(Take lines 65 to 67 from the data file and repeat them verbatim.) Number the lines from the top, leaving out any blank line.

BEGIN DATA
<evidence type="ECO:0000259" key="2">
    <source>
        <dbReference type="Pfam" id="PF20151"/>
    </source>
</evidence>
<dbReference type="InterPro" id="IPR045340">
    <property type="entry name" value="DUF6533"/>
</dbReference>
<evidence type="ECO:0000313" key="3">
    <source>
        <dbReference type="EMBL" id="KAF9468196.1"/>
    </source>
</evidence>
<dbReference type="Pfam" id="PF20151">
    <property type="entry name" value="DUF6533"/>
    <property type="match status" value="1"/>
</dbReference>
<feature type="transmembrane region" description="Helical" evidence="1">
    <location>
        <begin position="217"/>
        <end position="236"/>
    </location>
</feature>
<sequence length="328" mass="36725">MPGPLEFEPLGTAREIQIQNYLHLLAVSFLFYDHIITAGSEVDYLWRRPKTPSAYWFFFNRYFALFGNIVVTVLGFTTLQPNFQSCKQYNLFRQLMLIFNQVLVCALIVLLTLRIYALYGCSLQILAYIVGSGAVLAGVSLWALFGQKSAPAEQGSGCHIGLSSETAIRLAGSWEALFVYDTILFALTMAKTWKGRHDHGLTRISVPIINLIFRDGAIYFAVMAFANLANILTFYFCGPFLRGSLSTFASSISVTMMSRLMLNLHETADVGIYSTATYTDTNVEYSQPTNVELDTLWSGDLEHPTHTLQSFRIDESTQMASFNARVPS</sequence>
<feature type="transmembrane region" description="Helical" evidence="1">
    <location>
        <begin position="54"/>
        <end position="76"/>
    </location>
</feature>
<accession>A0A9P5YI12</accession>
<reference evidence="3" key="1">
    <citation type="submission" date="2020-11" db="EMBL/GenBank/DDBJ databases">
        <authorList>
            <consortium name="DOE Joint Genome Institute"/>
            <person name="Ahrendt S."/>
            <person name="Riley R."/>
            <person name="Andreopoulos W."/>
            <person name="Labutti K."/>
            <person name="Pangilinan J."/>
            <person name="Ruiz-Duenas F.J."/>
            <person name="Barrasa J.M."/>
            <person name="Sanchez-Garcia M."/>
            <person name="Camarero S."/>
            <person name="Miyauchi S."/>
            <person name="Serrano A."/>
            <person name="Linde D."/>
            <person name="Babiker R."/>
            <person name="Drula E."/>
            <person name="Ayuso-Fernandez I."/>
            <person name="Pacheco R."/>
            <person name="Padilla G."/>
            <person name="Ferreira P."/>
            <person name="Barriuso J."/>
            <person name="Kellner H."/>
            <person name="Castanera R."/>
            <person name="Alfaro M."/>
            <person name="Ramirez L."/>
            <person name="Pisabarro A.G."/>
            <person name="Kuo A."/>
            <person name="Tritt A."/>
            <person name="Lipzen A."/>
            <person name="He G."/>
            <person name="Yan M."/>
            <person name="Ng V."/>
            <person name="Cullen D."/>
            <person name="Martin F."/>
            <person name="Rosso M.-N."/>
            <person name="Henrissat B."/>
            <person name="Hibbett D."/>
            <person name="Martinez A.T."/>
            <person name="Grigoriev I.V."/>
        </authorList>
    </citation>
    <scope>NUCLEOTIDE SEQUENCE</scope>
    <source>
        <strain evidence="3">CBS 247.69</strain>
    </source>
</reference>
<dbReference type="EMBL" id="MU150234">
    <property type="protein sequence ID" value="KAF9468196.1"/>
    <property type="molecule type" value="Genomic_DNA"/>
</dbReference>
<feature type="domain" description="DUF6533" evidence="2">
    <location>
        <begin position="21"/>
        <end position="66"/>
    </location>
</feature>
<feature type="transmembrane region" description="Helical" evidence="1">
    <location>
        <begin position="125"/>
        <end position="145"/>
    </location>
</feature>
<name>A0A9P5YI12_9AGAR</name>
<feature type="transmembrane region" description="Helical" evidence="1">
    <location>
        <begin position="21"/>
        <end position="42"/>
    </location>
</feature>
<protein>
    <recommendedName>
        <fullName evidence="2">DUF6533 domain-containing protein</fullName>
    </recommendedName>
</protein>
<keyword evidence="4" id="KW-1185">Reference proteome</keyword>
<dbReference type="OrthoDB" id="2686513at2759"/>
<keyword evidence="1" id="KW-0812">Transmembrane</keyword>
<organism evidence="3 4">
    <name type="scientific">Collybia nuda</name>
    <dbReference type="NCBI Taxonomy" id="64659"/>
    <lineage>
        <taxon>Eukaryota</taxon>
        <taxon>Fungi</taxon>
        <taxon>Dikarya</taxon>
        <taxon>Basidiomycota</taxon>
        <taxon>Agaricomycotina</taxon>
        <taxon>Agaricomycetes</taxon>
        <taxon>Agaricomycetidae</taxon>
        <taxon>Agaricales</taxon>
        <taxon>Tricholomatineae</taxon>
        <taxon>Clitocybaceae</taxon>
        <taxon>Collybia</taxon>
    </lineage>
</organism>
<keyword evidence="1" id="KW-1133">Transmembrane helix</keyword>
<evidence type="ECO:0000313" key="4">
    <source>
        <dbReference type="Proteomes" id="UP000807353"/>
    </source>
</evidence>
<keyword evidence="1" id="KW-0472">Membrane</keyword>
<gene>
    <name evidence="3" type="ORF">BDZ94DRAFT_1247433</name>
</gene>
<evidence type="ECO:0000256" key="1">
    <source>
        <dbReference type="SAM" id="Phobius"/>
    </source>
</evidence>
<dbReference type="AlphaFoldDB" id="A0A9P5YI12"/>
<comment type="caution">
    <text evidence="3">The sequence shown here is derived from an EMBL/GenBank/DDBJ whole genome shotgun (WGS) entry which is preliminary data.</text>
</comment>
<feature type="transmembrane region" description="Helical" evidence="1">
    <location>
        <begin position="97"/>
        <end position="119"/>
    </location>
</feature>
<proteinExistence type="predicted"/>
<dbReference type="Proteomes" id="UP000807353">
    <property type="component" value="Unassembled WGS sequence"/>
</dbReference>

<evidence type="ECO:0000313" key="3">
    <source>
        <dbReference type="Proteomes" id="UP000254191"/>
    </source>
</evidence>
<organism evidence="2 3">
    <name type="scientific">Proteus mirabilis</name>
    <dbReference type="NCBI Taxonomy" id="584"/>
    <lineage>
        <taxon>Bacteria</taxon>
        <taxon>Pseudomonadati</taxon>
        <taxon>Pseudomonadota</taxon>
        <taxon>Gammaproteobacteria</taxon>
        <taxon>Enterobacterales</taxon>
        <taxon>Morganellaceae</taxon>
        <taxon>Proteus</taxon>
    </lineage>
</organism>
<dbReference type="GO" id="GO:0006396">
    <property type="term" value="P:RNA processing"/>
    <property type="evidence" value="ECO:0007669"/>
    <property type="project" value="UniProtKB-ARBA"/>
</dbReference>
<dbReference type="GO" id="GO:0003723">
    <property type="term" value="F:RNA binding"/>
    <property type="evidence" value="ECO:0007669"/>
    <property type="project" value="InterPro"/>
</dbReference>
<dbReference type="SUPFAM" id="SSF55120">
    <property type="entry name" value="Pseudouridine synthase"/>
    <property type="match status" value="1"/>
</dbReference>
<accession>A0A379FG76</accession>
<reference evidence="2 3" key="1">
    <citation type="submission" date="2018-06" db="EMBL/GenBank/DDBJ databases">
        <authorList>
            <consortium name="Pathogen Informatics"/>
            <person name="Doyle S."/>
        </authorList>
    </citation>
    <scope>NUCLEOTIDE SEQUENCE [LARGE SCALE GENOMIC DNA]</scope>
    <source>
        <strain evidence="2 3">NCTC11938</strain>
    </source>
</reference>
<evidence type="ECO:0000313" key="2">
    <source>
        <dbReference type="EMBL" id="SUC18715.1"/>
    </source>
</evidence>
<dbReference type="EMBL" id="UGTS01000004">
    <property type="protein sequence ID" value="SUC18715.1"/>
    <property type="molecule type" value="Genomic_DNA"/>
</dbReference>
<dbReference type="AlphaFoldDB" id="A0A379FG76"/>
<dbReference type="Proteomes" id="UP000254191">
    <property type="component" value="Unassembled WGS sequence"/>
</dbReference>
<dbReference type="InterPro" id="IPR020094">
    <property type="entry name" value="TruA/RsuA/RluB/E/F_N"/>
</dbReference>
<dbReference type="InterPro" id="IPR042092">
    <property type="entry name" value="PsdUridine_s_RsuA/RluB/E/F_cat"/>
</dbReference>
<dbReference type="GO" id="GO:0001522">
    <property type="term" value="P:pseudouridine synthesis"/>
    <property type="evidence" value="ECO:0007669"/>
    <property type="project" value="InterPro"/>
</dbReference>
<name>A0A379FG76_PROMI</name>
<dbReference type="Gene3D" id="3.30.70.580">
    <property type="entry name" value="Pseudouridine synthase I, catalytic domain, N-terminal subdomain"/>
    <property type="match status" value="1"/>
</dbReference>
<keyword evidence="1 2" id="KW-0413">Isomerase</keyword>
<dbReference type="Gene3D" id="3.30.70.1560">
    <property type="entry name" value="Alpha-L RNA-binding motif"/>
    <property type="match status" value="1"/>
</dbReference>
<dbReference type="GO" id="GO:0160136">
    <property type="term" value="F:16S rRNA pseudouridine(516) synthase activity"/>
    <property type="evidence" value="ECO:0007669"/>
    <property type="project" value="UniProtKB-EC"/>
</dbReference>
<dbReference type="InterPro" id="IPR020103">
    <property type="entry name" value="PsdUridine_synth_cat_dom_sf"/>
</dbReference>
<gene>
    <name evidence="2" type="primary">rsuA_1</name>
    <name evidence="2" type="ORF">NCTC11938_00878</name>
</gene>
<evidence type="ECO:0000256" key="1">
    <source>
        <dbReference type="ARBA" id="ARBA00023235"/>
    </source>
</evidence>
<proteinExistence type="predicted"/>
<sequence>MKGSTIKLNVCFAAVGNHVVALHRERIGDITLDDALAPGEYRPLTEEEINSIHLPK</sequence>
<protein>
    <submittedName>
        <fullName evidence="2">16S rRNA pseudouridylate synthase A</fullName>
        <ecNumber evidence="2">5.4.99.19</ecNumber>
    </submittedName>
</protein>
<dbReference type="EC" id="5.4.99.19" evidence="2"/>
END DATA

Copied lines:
            <person name="Ng V."/>
            <person name="Cullen D."/>
            <person name="Martin F."/>